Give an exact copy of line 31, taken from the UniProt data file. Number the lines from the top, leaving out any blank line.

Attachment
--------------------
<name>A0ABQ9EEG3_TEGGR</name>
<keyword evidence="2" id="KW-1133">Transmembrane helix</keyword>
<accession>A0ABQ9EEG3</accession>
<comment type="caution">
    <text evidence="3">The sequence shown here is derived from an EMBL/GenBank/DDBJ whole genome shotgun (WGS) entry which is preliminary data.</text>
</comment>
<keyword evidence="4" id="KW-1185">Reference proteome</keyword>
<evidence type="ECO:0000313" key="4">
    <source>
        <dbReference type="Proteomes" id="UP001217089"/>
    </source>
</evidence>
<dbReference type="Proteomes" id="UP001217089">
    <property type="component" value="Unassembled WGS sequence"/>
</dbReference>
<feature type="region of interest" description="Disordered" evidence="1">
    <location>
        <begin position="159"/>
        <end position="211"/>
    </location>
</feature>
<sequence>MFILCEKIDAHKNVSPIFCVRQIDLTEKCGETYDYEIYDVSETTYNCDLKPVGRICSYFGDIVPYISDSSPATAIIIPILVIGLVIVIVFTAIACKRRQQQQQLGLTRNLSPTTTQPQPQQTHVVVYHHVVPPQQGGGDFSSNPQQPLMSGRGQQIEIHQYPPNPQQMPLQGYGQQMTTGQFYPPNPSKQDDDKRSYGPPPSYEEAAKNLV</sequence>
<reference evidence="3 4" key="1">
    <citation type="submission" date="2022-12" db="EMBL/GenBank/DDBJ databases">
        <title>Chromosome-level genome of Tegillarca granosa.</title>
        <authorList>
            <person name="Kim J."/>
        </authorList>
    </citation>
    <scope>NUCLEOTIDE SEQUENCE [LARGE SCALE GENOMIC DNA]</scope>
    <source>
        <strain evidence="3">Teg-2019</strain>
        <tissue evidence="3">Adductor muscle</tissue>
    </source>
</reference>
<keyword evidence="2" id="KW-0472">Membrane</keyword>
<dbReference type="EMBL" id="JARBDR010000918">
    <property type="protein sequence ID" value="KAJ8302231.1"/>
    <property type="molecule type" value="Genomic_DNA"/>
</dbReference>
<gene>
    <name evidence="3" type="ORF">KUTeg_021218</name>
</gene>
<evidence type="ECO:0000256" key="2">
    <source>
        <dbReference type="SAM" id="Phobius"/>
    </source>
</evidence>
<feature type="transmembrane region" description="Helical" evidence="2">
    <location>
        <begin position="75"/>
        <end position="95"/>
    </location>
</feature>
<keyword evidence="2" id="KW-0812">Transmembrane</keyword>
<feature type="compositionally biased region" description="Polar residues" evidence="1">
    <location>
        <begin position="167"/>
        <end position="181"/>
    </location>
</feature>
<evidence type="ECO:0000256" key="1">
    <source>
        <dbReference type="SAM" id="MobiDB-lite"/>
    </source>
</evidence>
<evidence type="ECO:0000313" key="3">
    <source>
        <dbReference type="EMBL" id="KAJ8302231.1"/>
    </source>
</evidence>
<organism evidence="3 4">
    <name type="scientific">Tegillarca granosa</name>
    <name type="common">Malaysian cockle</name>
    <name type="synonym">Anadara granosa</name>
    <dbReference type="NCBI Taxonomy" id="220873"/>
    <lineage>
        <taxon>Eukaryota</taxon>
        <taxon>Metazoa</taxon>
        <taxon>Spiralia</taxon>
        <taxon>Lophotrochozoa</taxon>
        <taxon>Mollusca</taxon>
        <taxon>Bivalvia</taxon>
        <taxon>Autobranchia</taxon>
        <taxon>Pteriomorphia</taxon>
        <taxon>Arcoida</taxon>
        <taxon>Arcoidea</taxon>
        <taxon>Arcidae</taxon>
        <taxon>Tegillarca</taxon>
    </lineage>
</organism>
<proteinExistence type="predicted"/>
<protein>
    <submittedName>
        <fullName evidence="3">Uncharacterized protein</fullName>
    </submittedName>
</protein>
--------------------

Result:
    <source>